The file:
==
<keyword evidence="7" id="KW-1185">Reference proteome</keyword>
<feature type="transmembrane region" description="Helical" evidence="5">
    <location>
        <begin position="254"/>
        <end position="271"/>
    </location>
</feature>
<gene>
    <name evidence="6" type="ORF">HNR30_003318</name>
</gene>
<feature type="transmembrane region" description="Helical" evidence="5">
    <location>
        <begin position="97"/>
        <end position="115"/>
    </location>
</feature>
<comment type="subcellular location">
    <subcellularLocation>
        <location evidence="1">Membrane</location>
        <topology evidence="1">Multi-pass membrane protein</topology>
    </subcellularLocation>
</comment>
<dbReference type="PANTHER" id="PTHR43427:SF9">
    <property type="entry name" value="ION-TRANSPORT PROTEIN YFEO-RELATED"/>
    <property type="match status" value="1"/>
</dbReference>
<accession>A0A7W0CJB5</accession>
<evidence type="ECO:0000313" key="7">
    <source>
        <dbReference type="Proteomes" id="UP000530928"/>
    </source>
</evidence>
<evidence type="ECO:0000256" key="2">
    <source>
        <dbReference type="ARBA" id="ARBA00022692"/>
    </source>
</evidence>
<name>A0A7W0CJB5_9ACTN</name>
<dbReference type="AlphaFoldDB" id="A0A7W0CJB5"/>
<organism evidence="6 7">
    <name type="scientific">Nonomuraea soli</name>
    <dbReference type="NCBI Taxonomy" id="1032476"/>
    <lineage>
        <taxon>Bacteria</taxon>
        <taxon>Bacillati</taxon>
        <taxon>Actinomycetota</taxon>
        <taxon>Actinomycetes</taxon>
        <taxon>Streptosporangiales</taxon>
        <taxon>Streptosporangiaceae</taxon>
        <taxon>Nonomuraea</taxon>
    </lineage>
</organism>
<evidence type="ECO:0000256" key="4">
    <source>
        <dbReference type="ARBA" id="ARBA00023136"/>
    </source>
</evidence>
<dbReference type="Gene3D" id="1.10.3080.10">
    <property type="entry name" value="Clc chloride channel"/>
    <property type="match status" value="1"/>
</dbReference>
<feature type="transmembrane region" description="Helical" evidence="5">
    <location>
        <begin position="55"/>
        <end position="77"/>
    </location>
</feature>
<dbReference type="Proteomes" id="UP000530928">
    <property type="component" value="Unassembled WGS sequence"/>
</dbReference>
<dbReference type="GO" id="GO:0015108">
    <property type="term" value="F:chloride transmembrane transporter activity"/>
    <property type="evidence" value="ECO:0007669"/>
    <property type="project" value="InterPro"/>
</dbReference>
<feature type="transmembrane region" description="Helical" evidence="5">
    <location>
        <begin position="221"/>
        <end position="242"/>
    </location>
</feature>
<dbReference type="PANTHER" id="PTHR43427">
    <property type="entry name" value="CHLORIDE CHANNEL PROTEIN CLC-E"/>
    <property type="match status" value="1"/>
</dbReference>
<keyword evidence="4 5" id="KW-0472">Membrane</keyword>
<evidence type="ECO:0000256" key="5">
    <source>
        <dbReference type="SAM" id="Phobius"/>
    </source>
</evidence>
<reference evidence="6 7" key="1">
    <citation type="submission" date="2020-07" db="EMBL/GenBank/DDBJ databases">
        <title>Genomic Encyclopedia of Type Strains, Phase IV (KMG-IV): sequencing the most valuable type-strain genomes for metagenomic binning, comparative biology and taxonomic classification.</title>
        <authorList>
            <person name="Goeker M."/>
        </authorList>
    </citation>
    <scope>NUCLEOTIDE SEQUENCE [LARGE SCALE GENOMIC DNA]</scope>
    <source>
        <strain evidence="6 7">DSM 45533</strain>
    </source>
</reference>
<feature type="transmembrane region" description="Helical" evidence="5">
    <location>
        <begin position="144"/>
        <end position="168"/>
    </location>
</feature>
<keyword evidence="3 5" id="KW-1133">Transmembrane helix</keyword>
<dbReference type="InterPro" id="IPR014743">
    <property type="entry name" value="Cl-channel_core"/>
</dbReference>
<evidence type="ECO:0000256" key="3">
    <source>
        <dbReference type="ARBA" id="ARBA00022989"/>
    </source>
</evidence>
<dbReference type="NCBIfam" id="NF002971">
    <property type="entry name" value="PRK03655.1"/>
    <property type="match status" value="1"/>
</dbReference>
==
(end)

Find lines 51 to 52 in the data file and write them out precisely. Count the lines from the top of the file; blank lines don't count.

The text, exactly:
    </lineage>
</organism>